I've suggested (& published in 15 journal papers) a new theory called quantised inertia (or MiHsC) that assumes that inertia is caused by relativistic horizons damping quantum fields. It predicts galaxy rotation, cosmic acceleration & the emdrive without any dark stuff or adjustment.
My Plymouth University webpage is here, I've written a book called Physics from the Edge and I'm on twitter as @memcculloch

Saturday, 6 July 2013

The web can set us free

The way a democracy is supposed to work is that we vote for the politicians we trust to make decisions for us, so we don't have to walk around all day agonising over whether tax money should be spent on roads or plumbing and we can think about more interesting and creative things instead. I would like to argue, as many are now also doing, that democracy does not exist in most of the western world and we have governments (in the UK of both main parties) who are not making decisions to benefit the people who voted for them, but to benefit big business. I'm sure others are better qualified to prove this, but I see the problem too and this blog is all I can do about it right now. What convinced me, among other things, are the following:

1: Iraq. I took part in a couple of huge, noble but futile marches in London against the Iraq war. The UK and US invaded Iraq anyway. I don't think there is much doubt that this war was crooked & financially driven. There are myriad reasons connected with oil & finance, eg: in 2000 Iraq converted its oil transactions from the dollar to the Euro. After the invasion they were moved back to the dollar. Transactions in its currency give the US financial leverage. Iran is also now trying to move from the dollar to the Euro.

2: NHS. The UK's National Health Service (NHS) was set up by an exhausted, bankrupt but egalitarian UK in 1948 and the government then promised to support 'all' from the cradle to the grave funded by taxes. This promise of support was diminished in 2012 by the HSC Act and of UK politicians voting on this Act 25% of them had shares in private medical companies (see Marcus Chown's twitter feed). This is so much of a scandal that people should be screaming about it, but the media have not mentioned it. The NHS is arguably the noblest thing any government has done for its people. Ill health is usually a case of bad luck and the NHS represents the great idea that someone should not have to be destroyed financially because of bad luck. Now, the UK government have started a process by which private companies will profit from our bad luck (lucrative, as there's a lot of it about) and also profit from the infrastructure that our taxes have set up. They will start small, but it could be the thin end of a huge wedge and eventually sickness could mean bankrupcy too. It is not inevitable yet, and some are fighting to stop it (eg: the National Health Action party).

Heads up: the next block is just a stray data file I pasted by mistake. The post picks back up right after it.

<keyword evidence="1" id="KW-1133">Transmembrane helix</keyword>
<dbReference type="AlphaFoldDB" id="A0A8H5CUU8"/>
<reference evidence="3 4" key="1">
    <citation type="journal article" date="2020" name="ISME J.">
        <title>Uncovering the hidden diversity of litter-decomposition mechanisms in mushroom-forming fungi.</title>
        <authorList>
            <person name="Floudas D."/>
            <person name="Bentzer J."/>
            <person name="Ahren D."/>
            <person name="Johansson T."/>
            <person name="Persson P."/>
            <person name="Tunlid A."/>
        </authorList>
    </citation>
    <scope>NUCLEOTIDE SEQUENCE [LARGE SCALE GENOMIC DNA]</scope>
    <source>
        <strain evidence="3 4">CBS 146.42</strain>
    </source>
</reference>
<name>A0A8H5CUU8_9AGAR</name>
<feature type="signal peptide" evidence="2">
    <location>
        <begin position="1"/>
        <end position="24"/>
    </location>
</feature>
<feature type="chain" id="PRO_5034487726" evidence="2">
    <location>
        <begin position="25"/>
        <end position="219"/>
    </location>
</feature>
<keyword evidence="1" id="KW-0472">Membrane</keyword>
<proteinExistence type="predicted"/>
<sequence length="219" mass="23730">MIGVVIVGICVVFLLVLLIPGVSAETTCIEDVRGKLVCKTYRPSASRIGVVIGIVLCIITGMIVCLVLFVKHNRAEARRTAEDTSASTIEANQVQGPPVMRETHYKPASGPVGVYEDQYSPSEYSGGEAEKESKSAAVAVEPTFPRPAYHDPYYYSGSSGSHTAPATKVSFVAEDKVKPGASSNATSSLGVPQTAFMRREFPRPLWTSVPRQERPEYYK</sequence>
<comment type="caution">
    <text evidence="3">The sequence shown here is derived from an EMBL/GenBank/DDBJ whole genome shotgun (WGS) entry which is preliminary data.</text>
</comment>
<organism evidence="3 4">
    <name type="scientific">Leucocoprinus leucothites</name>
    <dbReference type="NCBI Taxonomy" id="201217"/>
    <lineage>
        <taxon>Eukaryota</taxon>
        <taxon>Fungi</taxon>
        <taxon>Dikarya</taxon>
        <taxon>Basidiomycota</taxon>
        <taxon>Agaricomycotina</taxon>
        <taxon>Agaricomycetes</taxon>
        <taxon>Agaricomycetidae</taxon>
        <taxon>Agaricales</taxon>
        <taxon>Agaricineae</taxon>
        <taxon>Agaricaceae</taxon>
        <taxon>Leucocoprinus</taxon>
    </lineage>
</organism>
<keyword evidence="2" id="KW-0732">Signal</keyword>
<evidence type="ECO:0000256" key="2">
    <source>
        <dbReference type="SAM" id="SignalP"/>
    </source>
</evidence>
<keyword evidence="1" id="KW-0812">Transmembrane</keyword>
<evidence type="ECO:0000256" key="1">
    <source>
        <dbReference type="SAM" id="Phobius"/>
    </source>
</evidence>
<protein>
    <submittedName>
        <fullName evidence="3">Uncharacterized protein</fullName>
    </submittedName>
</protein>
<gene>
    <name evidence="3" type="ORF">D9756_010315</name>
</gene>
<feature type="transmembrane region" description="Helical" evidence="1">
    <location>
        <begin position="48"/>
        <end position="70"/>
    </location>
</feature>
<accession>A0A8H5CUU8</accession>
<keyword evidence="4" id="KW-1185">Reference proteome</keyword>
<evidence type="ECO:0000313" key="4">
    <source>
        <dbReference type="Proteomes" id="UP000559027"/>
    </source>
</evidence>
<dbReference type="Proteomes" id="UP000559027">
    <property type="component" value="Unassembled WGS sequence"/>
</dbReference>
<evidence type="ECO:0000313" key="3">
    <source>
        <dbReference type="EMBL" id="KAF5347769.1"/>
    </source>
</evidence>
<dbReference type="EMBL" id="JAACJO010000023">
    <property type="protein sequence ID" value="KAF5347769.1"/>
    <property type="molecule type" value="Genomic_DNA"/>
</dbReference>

3: NSA. It was bravely revealed by Edward Snowden that the UK & US governments have been spying on all governments and all peoples around the world (the US, against their own people & Constitution). The military, financial and other advantages this gives are obvious. What is also revealing is that a few days later Western European countries grounded a Bolivian plane because they thought the man who told them they were being spied on was about to overfly them. This shows they are more concerned about the opinion of the US than the privacy of their own people. Only Venezuela, Bolivia, Ecuador and Nicaragua (& Russia, with a caveat) have had the courage to take action to support Snowden.

In the UK, the government is benefitting from an old fashioned illusion that the law abiding public is supposed to do what the government says. Not so: the government is supposed to do what the people say and they are not. Voting for a different party might fix the NHS (Labour has promised to repeal the HSC Act..) but it does not solve the overall problem because there are politicians in all the main parties connected to big business (I'm sure there are clean ones too).

It seems to me that we need to change the system so that politicians & the media cannot be influenced disproportionately by big business, make a law that politicians must have a 'normal' job before becoming MPs so they know the real world, strengthen journalists and protect free speech about all topics (what is not discussed openly eventually explodes as violence) and bring in direct democracy, as in Switzerland.

The internet (where spying can work both ways) is helping us to do this already. Assange's Wikileaks has shown us what governments are doing with our taxes and Twitter has enabled ordinary Turks, Egyptians and Brazilians to co-ordinate and challenge entreched powers in a way that unions once did. If we protect the web, it could free all of us in the way Gutenberg's printing eventually freed people from the absolute control of Kings and Popes (this freedom started the scientific revolution) but it will require a peaceful, but emphatic, persistence that the plutocracy must end.

The www, wikileaks, twitter, Assange, Greenwald, Snowden and Manning, and others like them are the keys to this societal shift. If they are supported then our civilisation will be truly enhanced. If they are silenced we will have lost this chance.

"The world is what we make of it" (Carl Sagan, Contact).

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